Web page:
8. #148
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    May. 15, 2007
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    RE: Toadie's mom;
    When mentioning the insistence of the babies getting their colostrum, I was, in fact referring to THESE PARTICULAR owners (THEY are the ones I read about on the RA site). Obviously, one can't say everyone does it!?!



  9. #149
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    Jul. 14, 2004
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    Randee Beckman ~Otteridge Farm, LLC (http://on.fb.me/1iJEqvR)~ Marketing Manager - The Clothes Horse & Jennifer Oliver, Equine Insurance Specialist


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  10. #150
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    This is not representative of others' experiences, but I personally do have one example of a baby raised without a mom:

    Years ago we lost a TB mare at foaling. For the first few days we bottle fed the filly round the clock, and spent as much time with her as possible. In the meantime, we had called out for a nurse mare. We couldn't find one immediately available, but were subsequently able to lease the FOAL of a nurse mare. That way, at least, the filly could have a companion to grow up with.
    The nurse-mare foal was already drinking from a bucket, and shortly after its arrival, our orphan filly started drinking from a bucket too. However, the other foal was stouter and seemed more "alpha" than the filly, and actually started bullying her a bit. The filly soon seemed to prefer the company of people over the company of the other foal.
    She loved running in the field with a human, but of course, none of us could give her the exercise and education that a mare would have provided her.
    To make a long story short, this filly grew up to be a sweet, spoiled, people-loving horse that never went to the track and ended up being given away for a pet (which she was perfectly suited for)...

    One reason TB rejected foals, orphans, etc. tend to develop more successfully with nurse mares is the crucial influence on exercise, behavior, and confidence.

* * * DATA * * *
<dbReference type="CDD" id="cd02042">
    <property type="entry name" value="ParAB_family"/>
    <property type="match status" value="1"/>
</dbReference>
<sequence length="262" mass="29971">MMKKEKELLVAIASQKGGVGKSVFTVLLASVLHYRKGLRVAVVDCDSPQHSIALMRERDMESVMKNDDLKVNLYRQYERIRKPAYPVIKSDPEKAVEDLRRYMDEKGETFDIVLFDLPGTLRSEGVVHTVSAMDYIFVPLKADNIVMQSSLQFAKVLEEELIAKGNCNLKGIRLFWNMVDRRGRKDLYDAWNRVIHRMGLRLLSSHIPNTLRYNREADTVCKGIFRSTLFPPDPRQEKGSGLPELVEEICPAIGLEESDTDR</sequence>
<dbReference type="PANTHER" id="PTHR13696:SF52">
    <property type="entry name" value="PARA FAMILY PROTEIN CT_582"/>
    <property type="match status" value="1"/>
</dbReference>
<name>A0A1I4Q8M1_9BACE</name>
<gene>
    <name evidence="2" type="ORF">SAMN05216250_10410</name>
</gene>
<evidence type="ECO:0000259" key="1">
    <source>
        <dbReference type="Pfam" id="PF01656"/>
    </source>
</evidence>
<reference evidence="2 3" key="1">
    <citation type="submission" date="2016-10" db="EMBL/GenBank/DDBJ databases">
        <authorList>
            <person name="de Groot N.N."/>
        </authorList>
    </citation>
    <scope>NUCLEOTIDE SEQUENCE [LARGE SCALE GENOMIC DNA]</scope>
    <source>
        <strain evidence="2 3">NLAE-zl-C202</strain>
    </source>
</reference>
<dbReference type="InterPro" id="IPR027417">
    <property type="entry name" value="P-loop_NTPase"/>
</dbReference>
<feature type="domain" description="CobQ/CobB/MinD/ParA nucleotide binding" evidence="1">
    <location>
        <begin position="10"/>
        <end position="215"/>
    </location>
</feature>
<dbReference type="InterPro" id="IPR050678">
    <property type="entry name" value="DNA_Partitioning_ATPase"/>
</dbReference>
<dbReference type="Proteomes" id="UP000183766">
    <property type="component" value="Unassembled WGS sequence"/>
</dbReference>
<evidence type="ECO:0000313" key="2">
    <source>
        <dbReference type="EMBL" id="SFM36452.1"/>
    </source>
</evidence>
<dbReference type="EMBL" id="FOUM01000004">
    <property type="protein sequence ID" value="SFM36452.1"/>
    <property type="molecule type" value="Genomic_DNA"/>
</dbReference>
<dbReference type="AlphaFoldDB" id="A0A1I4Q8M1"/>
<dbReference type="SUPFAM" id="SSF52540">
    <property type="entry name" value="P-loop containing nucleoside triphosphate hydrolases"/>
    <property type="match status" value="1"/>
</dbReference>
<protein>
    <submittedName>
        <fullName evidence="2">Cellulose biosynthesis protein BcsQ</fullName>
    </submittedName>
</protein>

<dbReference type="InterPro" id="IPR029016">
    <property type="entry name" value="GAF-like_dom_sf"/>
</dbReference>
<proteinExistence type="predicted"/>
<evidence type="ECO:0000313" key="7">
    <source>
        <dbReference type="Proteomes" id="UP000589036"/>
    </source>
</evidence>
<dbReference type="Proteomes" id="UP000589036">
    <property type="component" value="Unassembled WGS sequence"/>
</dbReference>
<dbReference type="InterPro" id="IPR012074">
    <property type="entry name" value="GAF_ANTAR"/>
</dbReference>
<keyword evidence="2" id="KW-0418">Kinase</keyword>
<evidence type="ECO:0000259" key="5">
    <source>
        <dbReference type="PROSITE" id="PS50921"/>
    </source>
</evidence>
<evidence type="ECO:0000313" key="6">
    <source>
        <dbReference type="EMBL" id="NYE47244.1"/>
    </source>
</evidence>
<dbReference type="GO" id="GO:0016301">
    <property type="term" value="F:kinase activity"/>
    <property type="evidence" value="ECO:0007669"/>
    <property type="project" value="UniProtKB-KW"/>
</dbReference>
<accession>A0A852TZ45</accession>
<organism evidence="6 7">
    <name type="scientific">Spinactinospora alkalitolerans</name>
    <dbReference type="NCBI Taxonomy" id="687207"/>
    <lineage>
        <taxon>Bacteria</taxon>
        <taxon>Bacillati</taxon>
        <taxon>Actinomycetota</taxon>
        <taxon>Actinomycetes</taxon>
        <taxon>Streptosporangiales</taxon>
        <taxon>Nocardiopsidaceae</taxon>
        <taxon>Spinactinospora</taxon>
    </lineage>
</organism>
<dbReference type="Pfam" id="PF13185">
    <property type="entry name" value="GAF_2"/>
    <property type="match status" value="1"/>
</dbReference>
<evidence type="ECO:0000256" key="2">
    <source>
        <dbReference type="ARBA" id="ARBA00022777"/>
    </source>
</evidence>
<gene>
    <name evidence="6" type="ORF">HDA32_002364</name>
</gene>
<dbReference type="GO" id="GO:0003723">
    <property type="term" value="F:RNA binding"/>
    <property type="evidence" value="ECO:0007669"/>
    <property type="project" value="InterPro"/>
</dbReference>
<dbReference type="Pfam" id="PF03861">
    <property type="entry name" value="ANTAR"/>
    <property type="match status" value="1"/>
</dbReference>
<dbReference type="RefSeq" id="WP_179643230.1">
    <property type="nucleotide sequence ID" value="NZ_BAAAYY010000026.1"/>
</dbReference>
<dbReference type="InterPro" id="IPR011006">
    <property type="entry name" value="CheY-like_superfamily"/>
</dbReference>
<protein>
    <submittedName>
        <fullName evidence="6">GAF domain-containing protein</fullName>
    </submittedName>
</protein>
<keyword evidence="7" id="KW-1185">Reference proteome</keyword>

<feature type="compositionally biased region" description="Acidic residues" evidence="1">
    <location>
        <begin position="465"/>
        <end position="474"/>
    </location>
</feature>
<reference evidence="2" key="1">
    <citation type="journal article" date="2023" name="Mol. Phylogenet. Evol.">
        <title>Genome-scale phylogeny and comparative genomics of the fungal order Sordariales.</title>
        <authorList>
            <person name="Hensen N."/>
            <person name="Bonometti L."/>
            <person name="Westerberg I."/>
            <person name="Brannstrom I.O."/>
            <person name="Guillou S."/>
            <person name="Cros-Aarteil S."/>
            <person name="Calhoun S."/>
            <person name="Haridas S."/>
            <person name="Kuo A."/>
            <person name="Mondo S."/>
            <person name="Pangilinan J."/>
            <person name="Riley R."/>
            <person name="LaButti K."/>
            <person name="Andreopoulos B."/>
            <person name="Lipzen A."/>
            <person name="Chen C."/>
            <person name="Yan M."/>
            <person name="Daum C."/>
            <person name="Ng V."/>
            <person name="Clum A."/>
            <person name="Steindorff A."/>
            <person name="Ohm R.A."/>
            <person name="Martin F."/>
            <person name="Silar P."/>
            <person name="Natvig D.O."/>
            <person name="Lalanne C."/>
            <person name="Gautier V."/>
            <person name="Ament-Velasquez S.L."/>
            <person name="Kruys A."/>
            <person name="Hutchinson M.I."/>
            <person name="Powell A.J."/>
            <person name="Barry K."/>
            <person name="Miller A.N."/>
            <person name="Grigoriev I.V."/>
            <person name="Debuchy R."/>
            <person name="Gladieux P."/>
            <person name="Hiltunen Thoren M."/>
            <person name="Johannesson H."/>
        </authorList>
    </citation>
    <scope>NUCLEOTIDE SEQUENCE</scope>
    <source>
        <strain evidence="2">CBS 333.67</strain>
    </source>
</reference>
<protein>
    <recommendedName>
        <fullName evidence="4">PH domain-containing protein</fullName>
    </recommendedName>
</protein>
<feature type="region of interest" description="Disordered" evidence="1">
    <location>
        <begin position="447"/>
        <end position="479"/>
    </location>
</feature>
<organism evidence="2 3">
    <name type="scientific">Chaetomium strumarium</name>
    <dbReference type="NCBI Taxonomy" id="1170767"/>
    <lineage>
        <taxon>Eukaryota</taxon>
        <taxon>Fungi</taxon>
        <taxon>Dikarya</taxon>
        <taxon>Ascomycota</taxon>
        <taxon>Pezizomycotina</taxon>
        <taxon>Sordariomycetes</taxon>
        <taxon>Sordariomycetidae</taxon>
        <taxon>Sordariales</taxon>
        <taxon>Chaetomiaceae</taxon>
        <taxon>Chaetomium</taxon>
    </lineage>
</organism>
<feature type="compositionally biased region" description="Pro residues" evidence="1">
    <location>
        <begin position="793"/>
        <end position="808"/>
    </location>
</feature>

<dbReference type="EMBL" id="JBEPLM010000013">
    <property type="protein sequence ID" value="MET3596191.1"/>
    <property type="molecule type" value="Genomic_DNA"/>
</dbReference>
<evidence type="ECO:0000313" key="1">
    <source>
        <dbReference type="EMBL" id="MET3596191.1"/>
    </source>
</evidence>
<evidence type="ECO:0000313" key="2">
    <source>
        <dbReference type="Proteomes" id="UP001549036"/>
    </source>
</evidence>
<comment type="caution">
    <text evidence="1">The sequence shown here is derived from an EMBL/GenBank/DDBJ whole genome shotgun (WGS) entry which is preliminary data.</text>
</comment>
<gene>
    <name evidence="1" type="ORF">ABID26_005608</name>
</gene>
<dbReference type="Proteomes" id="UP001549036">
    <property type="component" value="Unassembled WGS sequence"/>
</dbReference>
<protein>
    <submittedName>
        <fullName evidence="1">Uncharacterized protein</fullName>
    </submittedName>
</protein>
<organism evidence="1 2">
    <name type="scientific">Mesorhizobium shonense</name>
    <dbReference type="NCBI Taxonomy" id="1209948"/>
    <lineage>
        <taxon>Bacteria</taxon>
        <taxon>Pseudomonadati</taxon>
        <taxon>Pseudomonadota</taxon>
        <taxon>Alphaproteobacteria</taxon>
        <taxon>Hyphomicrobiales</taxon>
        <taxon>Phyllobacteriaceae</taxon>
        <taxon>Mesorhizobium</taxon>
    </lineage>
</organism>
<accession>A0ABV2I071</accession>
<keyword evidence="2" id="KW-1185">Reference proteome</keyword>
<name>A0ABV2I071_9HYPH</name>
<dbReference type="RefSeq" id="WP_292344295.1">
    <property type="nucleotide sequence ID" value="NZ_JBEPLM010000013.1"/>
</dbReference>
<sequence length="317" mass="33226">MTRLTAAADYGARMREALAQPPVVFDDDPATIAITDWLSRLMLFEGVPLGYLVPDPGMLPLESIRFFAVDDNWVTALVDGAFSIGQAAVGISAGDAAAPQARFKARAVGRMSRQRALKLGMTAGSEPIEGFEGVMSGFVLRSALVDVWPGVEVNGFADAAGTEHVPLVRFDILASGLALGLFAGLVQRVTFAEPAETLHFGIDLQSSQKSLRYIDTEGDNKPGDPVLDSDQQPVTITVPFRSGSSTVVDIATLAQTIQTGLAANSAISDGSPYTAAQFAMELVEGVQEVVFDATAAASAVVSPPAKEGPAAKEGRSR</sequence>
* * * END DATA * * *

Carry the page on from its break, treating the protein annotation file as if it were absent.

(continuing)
Bottle feeding a baby can make it a wonderful pet but it's impossible to replicate the body language, herd behaviors, and nutrition that help the baby grow up to be the best it can be. Sure, this might not be a problem while raising a horse for many other disciplines - but racehorses benefit from experiencing confidence, a certain independence, and optimum physical development. Having the baby be able to run through the field alongside a mother - who makes it feel safe, and encourages it to be a "horse" - is something that just can't be equalled.

    Yes, a bottle/bucket fed TB can make a terrific racehorse, but it isn't the optimal situation.

    In this instance, since it WAS possible, and was carried out in an ethical way - why the heck WOULDN"T Rachel Alexander's connections try to provide their valuable, high-profile foal with the very best start in life that they could?!? You can talk all you want about the poor nurse mare's foal being taken away from its mother. I AGREE that it's wrong when the babies are considered a disposable by-product (just like newborn calves of dairy cows). But please don't try to tell me that it's not right that the "valuable" baby gets to have a mommy while the nurse mare foal doesn't. The fact is that money, and value, and economics DO make a difference in this world.

    If I were to break my knee and have to go through surgery and therapy, I wouldn't cry and bemoan the fact that the NFL star gets superior doctors and better aftercare, etc. The NFL star (along with his knee) has a greater perceived value. I get it. Get over it.
    Last edited by CharingHounds; Feb. 17, 2013 at 10:52 AM. Reason: typo


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  11. #151
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    Quote Originally Posted by Kinsella View Post
    And to those asking why not just bottle feed the baby? Name the last bottle-fed big winner...
    OK, don't mind if I do. RACHEL ALEXANDRA.
    "The standard you walk by is the standard you accept."--Lt. Gen. David Morrison, Austalian Army Chief



  12. #152
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    There have been some studies showing that besides getting colostrum, getting real mare milk until weaning has important nutritional and developmental benefits that bottle or bucket fed diets do not provide.

    If I recall the studies suggested that certain digestive enzymes were lacking or abnormal in orphaned foals but interestingly the effects of this defecit did not start showing up until the foal was several months old (I wanna say 6-10 mo.). These foals tended to show more colic, impactions, etc.

    So I would guess that nutritionists for high end breeding operations are aware of these studies which is why they insist on nursemares and not bottles or buckets.


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  13. #153
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    Quote Originally Posted by War Admiral View Post
    OK, don't mind if I do. RACHEL ALEXANDRA.
    Wrong. Rachel Alexander was raised by a nurse mare.


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  14. #154